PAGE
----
• If the work involves excavations, a drawing showing the depth, position etc.

If the planned work is a new boundary wall up to or astride the boundary line the process of serving a notice under the Party Wall Act is as follows:

  • The person intending to carryout the work must serve a written notice at least one months before the intended start of the work to every neighbouring party giving details of the work to be carried out.
  • Each neighbouring party should respond in writing giving consent or registering dissent - if a neighbouring party does nothing within 14 days of receiving the notice, the effect is to put the notice into dispute. However no formal agreement is needed for a wall up to the boundary line, the neighbour just needs not to object in writing.
  • No work may commence on a wall astride the boundary line until all neighbouring parties have agreed in writing to the notice (or a revised notice).

See below regarding what happens in the event of a dispute/objection.

Excavations

If the planned work is an excavation within the distance/depth covered by the Party Wall Act, the notice needs to be served at least one month before the planned start day of the work. Neighbouring parties must give written agreement within 14 days or a dispute is deemed to have occurred.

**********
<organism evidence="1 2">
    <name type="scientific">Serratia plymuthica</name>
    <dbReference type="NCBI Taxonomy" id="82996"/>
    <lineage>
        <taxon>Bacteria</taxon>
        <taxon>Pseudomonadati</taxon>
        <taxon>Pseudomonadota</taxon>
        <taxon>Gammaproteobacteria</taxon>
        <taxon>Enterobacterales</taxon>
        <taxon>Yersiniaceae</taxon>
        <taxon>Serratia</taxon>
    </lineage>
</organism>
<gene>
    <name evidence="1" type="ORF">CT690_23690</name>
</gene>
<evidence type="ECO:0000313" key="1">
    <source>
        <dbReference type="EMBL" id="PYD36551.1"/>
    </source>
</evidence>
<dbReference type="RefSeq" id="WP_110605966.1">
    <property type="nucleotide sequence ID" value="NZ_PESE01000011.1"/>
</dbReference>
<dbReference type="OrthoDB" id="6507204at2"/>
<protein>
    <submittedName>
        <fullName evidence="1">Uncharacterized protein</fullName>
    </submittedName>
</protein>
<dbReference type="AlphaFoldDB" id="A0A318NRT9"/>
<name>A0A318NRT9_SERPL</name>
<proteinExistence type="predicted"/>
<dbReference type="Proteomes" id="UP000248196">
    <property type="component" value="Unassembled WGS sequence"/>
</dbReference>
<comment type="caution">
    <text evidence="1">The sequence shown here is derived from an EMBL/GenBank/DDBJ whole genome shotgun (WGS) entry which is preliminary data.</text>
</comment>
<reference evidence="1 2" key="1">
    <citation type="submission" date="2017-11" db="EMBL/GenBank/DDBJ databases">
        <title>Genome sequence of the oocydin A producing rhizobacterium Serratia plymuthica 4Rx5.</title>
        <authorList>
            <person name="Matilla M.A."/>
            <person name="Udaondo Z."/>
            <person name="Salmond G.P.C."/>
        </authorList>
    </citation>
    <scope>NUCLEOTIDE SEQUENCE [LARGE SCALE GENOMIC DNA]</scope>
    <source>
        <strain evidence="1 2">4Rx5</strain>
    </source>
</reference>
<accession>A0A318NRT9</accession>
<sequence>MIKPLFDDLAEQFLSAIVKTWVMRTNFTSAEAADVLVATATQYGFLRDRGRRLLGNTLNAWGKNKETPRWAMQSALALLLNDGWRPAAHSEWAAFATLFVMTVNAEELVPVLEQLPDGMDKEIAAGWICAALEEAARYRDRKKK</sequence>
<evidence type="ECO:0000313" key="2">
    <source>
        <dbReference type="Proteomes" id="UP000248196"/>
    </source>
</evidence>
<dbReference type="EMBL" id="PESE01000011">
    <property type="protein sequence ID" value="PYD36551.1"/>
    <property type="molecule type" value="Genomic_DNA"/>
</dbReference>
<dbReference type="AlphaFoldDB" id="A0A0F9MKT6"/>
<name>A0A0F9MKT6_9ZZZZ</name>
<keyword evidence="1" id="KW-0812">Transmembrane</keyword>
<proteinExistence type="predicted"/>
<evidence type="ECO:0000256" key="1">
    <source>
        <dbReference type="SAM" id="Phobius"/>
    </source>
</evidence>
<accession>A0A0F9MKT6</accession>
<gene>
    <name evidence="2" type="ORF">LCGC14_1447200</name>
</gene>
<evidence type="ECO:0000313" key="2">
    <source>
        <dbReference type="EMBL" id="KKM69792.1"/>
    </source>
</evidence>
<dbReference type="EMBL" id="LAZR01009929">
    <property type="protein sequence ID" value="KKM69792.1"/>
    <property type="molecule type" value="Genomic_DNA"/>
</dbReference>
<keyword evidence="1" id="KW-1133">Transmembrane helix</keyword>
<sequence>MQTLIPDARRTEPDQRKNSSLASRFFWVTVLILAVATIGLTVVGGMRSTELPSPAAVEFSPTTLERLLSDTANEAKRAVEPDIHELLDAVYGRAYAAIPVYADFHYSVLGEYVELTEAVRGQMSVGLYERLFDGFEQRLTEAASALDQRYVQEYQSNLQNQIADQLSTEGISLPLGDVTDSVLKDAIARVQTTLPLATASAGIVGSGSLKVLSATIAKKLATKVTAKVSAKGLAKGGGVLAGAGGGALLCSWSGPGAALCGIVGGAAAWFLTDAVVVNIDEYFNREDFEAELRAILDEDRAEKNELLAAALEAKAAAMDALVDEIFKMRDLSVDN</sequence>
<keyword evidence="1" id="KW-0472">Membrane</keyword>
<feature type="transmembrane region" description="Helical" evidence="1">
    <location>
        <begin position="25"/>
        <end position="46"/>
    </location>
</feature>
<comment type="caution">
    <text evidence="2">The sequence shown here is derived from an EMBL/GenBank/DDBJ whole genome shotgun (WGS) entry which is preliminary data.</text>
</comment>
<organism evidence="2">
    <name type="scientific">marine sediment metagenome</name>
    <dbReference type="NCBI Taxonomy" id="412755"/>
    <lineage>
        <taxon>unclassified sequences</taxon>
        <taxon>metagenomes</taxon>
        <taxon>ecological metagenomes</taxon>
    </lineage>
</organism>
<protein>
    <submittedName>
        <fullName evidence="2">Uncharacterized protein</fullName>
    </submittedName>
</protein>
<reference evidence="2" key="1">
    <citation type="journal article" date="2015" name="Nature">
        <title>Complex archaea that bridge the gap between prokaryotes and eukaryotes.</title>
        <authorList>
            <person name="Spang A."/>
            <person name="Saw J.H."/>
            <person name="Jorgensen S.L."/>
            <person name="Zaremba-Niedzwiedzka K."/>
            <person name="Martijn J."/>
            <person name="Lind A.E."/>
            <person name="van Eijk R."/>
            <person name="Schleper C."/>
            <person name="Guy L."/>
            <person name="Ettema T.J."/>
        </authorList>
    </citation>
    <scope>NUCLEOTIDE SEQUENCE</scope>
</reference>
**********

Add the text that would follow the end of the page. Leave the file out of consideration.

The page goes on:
See below regarding what happens in the event of a dispute/objection.

What happens if a dispute arises

If agreement cannot be reached between neighbouring parties, the process is as follows:

  • A Surveyor or Surveyors is/are appointed to determine a fair and impartial Award, either:
    • A single 'Agreed Surveyor' (someone acceptable to all parties).
      or
    • Each party appoints their own Surveyor to represent the individual parties.
    The person who is carrying out the work will normally have to pay all the costs of the Surveyors, the only exception being if the neighbour calls out a Surveyor unnecessarily - in the opinion of the Surveyor. However it should be noted that any Surveyor must act within their statutory responsibilities and propose a fair and impartial Award.
  • The Agreed Surveyor, or the individual Surveyors jointly, will produce an Award which must be fair and impartial to all parties.
  • Once an Award has been made, all parties have 14 days to appeal to a County Court against the Award.

Once you have agreement

Once you have agreement, all work must comply with the notice. All the agreements should be retained to ensure that a record of the granted permission is kept; a subsequent purchaser of the property may wish to establish that the work was carried out in accordance with the Party Wall Act requirements.


Remember:

  • We've only given a brief outline of the Party Wall Act here as it affects garden work but have a look at the Communities and Local Government website for a more comprehensive explanatory booklet including example letters for notices and responses.
  • Discussing intended work with neighbours is free and can avoid misunderstanding which might arise if a notice arrives unexpectedly.
  • Your local Building Control Office may be able to give free advice regarding the Party Wall Act and how it applies to particular circumstances.